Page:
The Common Microcontroller Software Interface Standard (CMSIS) is today integral to most software running on Arm Cortex-M processor-based microcontrollers. Without a standard like CMSIS, the software running on the billions of devices would not be as consistent, resulting in less code reuse, steeper learning curves for software developers, and additional costs in terms of getting devices out to market. Additionally, even in a larger subsystem comprising one or more Cortex-M cores and several more powerful cores, CMSIS can still help to keep software development as simple as possible.
Before reading on, if you are not already familiar with CMSIS, it is probably worth having a quick read through some of the existing blogs and documentation, which is referenced at the end of this article. Additionally, the video and webinar: CMSIS - Practical use in embedded software development is also highly recommended.
CMSIS: practical use in embedded software development
Many embedded developers and MCU designers may have at least heard of CMSIS and the benefits it brings. However, today CMSIS comprises various components which over time have steadily grown in number. This short article aims to help you decide which bits of CMSIS are recommended, which bits are optional and should be considered, and which bits might not apply, in relation to the Arm-based project you are working on. There are lots of different job roles in any Arm-based project. As a quick reference, hopefully you can find your job role in the following table and quickly identify which CMSIS components apply to you.
Many Arm microcontroller users will just need to use existing CMSIS components, but others might also need to develop and create CMSIS components, such as software packs, so that a wider audience can make use of them.
If you are a Cortex-M software developer and reading this article, it is quite likely you have used CMSIS-Core headers and startup code already and have some familiarity with what different CMSIS components offer. On the other hand, if you are a system designer, you might have less software development experience and more expertise in RTL Verilog. Even so, it is still likely to be the case that you will need to write some initial software that will run on the device you are designing and testing, so it is good to 'get off on the right foot' and use CMSIS from the outset of the project.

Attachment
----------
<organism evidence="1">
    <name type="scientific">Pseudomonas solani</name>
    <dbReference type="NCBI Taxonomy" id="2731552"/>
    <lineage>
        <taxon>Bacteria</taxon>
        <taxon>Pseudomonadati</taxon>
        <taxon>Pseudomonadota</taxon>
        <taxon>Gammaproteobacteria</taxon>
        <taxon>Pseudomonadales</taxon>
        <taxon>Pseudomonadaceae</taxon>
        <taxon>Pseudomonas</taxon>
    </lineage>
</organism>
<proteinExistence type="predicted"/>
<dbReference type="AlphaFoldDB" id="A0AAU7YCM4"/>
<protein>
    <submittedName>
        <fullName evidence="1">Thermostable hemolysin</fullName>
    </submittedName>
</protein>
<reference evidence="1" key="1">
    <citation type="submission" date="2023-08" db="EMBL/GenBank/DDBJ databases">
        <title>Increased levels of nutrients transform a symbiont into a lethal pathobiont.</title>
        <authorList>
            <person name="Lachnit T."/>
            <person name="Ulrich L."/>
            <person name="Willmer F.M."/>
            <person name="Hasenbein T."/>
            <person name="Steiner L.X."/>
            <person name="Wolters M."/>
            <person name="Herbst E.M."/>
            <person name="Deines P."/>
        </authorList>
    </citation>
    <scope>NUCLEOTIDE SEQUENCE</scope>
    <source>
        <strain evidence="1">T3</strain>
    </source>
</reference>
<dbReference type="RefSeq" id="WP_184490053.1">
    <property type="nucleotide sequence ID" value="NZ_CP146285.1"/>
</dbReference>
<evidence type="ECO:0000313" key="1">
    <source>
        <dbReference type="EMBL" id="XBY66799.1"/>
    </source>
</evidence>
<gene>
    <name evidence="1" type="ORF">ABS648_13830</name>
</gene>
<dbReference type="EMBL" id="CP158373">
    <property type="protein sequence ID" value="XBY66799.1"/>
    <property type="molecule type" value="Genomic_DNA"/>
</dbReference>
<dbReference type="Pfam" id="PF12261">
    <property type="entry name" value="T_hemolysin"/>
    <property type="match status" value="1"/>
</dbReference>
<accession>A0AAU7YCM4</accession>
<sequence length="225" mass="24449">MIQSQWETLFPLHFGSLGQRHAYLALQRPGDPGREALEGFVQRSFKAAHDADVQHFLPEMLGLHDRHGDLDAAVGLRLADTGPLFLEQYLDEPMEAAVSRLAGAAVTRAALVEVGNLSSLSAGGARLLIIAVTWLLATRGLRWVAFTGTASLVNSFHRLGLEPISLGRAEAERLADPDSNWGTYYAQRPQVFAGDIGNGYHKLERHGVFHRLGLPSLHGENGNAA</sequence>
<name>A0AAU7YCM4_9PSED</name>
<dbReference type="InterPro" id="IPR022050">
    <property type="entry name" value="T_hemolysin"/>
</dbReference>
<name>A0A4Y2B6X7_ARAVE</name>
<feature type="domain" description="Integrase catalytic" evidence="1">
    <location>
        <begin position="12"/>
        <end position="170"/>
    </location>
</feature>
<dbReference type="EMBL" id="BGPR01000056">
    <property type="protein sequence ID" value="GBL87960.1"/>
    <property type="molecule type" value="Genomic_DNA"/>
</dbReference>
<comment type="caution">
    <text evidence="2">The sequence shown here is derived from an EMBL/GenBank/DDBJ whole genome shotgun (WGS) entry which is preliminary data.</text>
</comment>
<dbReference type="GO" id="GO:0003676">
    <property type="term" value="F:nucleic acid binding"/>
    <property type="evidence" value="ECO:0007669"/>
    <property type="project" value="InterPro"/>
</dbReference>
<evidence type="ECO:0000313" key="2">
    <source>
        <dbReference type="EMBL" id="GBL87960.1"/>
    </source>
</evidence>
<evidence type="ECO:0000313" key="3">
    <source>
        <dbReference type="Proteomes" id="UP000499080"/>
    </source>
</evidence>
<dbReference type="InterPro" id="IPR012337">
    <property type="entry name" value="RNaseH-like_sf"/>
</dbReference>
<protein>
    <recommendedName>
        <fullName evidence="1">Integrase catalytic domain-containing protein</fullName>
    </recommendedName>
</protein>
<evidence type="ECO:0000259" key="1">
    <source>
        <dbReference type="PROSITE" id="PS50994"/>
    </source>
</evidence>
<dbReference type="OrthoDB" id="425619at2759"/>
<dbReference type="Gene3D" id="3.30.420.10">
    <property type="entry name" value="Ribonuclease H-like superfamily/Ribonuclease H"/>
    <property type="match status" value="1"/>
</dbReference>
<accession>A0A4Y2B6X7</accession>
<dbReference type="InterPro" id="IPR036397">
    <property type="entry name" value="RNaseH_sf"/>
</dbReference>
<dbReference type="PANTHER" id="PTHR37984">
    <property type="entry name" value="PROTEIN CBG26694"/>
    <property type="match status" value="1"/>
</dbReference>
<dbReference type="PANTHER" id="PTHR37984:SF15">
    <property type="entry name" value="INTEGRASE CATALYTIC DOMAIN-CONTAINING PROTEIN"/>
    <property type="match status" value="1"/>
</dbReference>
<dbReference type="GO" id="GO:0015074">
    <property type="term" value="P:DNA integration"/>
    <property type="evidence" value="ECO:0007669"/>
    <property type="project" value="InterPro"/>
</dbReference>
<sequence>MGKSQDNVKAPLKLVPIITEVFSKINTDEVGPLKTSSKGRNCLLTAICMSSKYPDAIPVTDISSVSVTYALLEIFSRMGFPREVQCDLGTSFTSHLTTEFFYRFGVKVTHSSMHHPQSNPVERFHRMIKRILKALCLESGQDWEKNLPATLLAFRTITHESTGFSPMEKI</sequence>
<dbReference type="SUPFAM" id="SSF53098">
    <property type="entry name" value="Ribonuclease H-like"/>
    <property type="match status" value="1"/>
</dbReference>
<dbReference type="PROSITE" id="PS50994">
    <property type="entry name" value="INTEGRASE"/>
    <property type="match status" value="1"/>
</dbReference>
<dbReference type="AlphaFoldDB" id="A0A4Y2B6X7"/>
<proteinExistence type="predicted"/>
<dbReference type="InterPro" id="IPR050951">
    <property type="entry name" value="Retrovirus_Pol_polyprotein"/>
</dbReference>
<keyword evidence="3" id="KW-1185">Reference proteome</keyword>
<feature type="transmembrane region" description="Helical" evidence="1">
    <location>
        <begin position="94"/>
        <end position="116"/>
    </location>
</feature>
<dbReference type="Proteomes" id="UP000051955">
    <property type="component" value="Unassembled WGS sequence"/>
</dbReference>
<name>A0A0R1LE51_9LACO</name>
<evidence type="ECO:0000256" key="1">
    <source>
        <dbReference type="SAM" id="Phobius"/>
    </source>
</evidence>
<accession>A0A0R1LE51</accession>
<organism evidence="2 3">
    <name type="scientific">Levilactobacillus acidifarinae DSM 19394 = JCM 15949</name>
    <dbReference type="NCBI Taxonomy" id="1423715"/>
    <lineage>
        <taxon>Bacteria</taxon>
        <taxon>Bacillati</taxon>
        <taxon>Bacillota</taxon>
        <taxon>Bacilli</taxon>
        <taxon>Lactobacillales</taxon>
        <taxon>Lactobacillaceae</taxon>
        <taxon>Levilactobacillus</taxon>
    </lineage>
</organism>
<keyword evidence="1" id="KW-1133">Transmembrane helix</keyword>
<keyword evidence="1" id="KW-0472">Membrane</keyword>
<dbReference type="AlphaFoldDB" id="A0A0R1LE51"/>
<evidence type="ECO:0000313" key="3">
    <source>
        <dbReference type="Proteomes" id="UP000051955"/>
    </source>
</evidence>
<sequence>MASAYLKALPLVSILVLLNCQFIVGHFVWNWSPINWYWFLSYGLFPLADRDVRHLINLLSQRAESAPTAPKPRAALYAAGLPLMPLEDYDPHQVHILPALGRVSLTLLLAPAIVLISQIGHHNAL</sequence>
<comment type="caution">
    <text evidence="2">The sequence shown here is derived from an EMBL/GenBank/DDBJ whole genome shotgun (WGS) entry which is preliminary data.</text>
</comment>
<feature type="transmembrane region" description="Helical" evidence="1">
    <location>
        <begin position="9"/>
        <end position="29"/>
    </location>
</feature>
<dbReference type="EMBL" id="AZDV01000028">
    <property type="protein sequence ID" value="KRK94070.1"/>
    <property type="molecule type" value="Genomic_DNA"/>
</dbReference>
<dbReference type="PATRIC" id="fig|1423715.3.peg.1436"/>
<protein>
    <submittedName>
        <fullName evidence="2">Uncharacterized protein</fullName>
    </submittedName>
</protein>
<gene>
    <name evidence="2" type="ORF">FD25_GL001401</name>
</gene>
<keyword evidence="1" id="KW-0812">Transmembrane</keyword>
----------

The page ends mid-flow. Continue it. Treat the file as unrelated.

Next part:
If you have used Cortex-M in past projects, you might be able to reuse some of the CMSIS-compliant software. However, if you are designing your first Arm microcontroller system or your previous projects did not comply with CMSIS, then it is recommended that you make the extra effort to create relevant components for the device you are designing. Furthermore, doing this should help those who are responsible for creating other software components and documentation for your device. If the system developer can get this right, then hopefully all of their users follow.
The following table attempts to give you a quick and easy insight into which CMSIS components you should care about. If you are a project/product manager, then I strongly recommend checking all CMSIS components with different members of your team, and in particular which optional components might benefit the project you are managing. Recommended and optional CMSIS components are described in a bit more detail in the following post.
• = Recommended⚬ = Optional* = New in CMSIS version 6
CMSIS-Core components are required as a starting point for any software development for M-profile and Cortex-M systems. Whether you are a test engineer or developing an application that end up running on the end device, making use of CMSIS-Core headers and startup files are simply going to make your life easier. Arm publishes CMSIS-Core headers for accessing registers and peripherals belonging to the Arm processor. Also, if you are designing a system, you can use CMSIS-SVD to generate CMSIS-Core headers for your own peripherals.
CMSIS-Driver is an API for working with common peripherals and middleware stacks such as Keil-Middleware. It provides an extra level of abstraction and is independent of the underlying operating system's programming mechanism. It might be the case that you are working on a bare-metal system that might not require an extra level of abstraction, but in many systems CMSIS-Driver could help developers work with a device more easily or when they switch from one device to another.
CMSIS-RTOS v2 (CMSIS-RTOS2) is a standard API for real-time operating systems. A key idea behind the API is to make it easier for developers to switch from one operating system to another. FreeRTOS, RTX5, and Zephr, are examples of operating systems compliant with CMSIS-RTOS.
CMSIS offers other components that could provide ways to further help improve the consistency of software across different aspects of an embedded/microcontroller system.
CMSIS-DSP is a collection of DSP functions for various filters and algorithms that target all available Cortex-M processors. If you are working on DSP applications, look at these free offerings. They might save you a lot of work. Also, if you are an experienced DSP engineer then the door is always open for you to make your own contributions to the CMSIS-DSP software project.
CMSIS-NN provides optimization for compute intensive ML operators targeting Cortex-M processors. It is aimed at enabling applications in the Edge AI domain and supports the framework TensorFlow Lite for microcontrollers. If you are developing any such applications, the optimized ML operators which are free to use could save you a lot of work and add value to your project. Like with other CMSIS components, you are always welcome to join the open-source team and contribute to CMSIS-NN. CMSIS-DSP is also recommended for anyone working with CMSIS-NN since it helps with raw data formatting to prepare input data to an ML model.
CMSIS-View equips software developers with software components, utilities and methodologies that provide visibility into internal operation of embedded applications and software components. CMSIS-View is particularly useful for analyzing events and faults that might occur whilst an embedded application is running using a standard API and viewing tools.